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APS Eyes Seven Elementary Schools as Future “Option” Program Sites

by Alex Koma May 2, 2018 at 9:45 am 0

(Updated at 2:50 p.m.) Arlington Public Schools staff have named seven elementary schools that could host countywide “option” programs in the coming years, as officials move ahead with their reevaluation of elementary school boundaries scheduled to wrap up this fall.

Yesterday (May 1), APS released an updated draft analysis of potential changes to county elementary schools, with the bulk of the document addressing which schools could someday offer option programs — meaning they are open to student applicants from all over the county. APS currently is eyeing seven possible locations, but aims to keep a total of five schools as option program sites.

Staff indicate that Campbell, Carlin Springs and Patrick Henry Elementary Schools are all likely to earn their recommendation to either become or remain option sites. Barcroft, Claremont and Nottingham Elementary Schools and the Arlington Traditional School are also cited as possibilities to fill the final two available slots, though APS doesn’t plan to offer final recommendations to the board until sometime this fall.

APS currently has five option schools at the elementary level: Arlington Traditional School and Campbell, Claremont, Drew and Key Elementary Schools. The rest are all “neighborhood schools,” meaning only students who live within set boundaries are eligible to attend.

With two new elementary schools set to open over the next three years, the School Board asked APS staff to work up two proposals for policymakers to consider. One would leave all the option and neighborhood school designations the same and adjust attendance boundaries; the other would change both the school designations and the boundaries.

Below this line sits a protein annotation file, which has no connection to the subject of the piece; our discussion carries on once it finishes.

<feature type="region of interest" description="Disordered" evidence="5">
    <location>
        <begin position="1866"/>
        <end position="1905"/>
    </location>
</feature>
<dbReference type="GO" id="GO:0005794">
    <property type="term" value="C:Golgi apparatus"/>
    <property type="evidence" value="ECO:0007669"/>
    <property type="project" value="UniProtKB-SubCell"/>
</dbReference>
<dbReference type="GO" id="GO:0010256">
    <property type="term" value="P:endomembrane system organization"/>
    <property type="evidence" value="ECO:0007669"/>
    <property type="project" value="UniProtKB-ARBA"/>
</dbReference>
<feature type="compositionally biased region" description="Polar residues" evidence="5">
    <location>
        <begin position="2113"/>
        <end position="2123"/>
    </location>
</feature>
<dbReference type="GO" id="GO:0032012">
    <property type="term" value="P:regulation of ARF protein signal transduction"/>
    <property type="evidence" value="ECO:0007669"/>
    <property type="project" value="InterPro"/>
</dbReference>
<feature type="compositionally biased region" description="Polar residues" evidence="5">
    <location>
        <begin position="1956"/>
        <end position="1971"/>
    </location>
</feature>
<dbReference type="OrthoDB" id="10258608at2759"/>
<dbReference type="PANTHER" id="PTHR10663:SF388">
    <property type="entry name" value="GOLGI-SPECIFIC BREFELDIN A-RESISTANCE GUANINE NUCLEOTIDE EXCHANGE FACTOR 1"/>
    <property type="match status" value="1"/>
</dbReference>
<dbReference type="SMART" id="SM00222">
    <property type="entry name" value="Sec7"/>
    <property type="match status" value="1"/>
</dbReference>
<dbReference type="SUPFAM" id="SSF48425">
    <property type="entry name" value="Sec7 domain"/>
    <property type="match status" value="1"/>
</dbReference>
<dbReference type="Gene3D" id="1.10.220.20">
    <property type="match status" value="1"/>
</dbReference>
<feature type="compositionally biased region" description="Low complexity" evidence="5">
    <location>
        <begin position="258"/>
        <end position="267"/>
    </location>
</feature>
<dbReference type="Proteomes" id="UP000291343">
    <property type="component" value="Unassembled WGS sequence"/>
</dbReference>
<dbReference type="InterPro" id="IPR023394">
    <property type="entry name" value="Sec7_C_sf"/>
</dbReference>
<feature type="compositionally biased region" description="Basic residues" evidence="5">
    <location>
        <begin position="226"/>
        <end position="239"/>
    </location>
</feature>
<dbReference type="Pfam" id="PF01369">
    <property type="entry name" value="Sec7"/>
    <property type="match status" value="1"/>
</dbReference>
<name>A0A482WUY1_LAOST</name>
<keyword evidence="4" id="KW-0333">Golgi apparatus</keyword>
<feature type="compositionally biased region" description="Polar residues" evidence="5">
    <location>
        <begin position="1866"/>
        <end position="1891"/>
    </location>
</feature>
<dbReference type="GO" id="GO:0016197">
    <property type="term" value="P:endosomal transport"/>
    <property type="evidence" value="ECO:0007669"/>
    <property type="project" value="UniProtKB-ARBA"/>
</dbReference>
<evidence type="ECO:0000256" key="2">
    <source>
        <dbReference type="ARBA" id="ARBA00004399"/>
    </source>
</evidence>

Staff will offer the board a definitive set of recommendations about how the mix of option and neighborhood schools might change. The May 1 analysis explores a host of factors to guide those choices, such as how changing those designations would affect transportation options and the proximity of Spanish-language programs to Spanish-speaking students.

The School Board has already agreed to move the county’s “Montessori” program from Drew Model School to Patrick Henry Elementary School for the 2019-2020 school year, with Drew changing to a neighborhood school, so at least one option site is guaranteed to change. In the May 1 analysis, APS staff suggest that the board could keep the “Expeditionary Learning” program at Campbell Elementary School and establish a new Spanish immersion program at Carlin Springs.

That leaves two spots for option programs empty, and the analysis suggests that the school system could maintain Claremont or Arlington Traditional School as option sites, or convert Barcroft or Nottingham Elementary Schools.

Staff floated the possibility of running option programs at three schools in close proximity — Barcroft, Carlin Springs and Claremont — in order to achieve “greater transportation efficiency” when busing in students from around the county.

“The main concern with Barcroft is placing four option programs in South Arlington,” APS staff noted. “Currently two options programs, Key and [Arlington Traditional School] are located in North Arlington. If North Arlington families continue to access option programs, then it may stress capacity in South Arlington schools.”

Another factor for staff to consider will be public backlash against any attempt to tinker with a school’s designation; parents at Nottingham have started a petition resisting any change to the school’s status as a neighborhood school, over concerns that many students currently walk to Nottingham and an option designation would result in more busing instead.

Yet APS officials wrote in the May 1 analysis that setting up an option program at a Northwest Arlington school like Nottingham would provide a bit more geographic diversity to the school system’s option offerings. Staff also notes that some students currently walking to Nottingham are also eligible to walk to the nearby Tuckahoe and Discovery Elementary Schools instead, reducing the need for some buses.

Staff stressed in the analysis that “all schools remain on the table,” even if they are honing in on the seven aforementioned schools. They plan to further examine the attendance and traffic impacts of these possible changes in the coming weeks and months.

Anyone interested in commenting on these proposals can do so on the APS website. School staff will offer final recommendations to the board later this fall ahead of a slated November vote on the matter.

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